The storied hotel operator is cutting what it considers to be "non-essential" costs. These include capital expenditures, in addition to the complete suspension of the company's buyback program and its dividend payouts.
At the beginning of March, Hilton actually expanded its share repurchase program by $2 billion, bringing the total authorization to roughly $2.3 billion. Its latest declared dividend was $0.15 per share, which was to have been paid on or before next Tuesday, March 31. At the latest closing stock price, that dividend would have yielded just under 0.9%.
On the personnel side, CEO Christopher Nassetta won't take any salary for the remainder of this year. The executive committee will all take pay cuts of 50% of their wages until the crisis abates. In the lower ranks, many Hilton employees will see their work schedules reduced, or be furloughed outright for as many as 90 days. Those who aren't furloughed will have their salaries cut by 20% as long as the crisis period lasts.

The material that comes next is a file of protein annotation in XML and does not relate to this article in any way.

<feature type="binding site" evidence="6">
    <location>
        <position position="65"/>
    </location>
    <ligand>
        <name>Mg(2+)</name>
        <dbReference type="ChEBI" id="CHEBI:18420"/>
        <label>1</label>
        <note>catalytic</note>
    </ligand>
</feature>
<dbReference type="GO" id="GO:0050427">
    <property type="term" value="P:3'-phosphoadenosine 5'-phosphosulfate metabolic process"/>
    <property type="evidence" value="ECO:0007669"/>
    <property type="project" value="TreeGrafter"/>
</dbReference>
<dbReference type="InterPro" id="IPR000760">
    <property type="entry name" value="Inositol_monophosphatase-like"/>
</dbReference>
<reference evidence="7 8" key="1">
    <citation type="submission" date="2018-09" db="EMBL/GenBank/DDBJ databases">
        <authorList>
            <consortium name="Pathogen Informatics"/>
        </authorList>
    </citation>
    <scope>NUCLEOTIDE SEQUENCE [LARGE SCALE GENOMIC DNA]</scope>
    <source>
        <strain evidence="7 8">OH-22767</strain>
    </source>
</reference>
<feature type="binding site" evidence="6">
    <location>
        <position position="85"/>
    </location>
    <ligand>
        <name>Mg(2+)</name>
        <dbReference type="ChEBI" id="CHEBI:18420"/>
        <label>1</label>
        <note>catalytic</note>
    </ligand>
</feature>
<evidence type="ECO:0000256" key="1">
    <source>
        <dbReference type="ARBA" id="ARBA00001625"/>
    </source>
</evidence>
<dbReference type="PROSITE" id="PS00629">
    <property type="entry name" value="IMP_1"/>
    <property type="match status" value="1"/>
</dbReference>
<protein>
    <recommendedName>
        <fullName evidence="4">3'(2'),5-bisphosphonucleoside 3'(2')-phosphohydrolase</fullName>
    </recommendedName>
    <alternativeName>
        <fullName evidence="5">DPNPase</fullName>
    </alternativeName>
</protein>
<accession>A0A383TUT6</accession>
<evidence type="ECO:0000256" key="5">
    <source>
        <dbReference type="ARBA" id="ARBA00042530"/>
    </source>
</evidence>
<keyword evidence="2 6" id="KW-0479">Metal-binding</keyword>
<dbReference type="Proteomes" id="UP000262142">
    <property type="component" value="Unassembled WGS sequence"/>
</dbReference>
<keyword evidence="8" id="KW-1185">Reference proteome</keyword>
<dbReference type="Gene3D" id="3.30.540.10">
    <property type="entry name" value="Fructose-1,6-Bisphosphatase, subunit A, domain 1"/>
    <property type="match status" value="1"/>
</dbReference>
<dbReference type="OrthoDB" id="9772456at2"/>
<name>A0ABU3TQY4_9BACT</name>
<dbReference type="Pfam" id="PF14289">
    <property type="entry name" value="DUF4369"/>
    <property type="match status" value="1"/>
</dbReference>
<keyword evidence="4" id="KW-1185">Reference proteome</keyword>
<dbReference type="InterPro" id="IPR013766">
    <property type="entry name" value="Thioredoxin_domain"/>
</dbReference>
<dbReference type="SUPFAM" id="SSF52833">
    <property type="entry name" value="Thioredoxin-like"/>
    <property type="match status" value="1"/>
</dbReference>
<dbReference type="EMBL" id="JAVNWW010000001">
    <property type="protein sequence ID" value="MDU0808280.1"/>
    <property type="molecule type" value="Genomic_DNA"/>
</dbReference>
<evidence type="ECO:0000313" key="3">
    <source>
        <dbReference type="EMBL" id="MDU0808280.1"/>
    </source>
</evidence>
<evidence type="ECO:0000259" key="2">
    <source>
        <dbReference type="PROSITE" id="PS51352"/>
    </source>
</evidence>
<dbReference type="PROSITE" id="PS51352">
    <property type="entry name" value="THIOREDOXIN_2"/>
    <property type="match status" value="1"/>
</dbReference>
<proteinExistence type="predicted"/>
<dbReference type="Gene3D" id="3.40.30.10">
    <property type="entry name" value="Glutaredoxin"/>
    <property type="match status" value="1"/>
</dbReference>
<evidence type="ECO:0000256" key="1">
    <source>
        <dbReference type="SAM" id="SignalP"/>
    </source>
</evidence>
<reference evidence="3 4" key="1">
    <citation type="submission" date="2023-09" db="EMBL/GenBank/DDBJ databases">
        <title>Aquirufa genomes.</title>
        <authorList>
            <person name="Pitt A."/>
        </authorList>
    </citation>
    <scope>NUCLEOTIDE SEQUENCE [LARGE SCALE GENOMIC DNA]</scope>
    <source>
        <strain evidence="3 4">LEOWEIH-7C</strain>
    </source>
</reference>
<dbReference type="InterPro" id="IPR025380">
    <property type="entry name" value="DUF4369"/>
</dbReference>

In a press release on the matter, Hilton explained that "[w]ith travel at a virtual standstill, operations have been suspended across many managed and franchised hotels, and those hotels that remain open have reduced services for guests because of decreased occupancy levels."
On Friday, Hilton's stock price decline was slightly deeper than those of the key equity market indexes and many top stocks; the hotelier's shares fell by 5.5% on the day.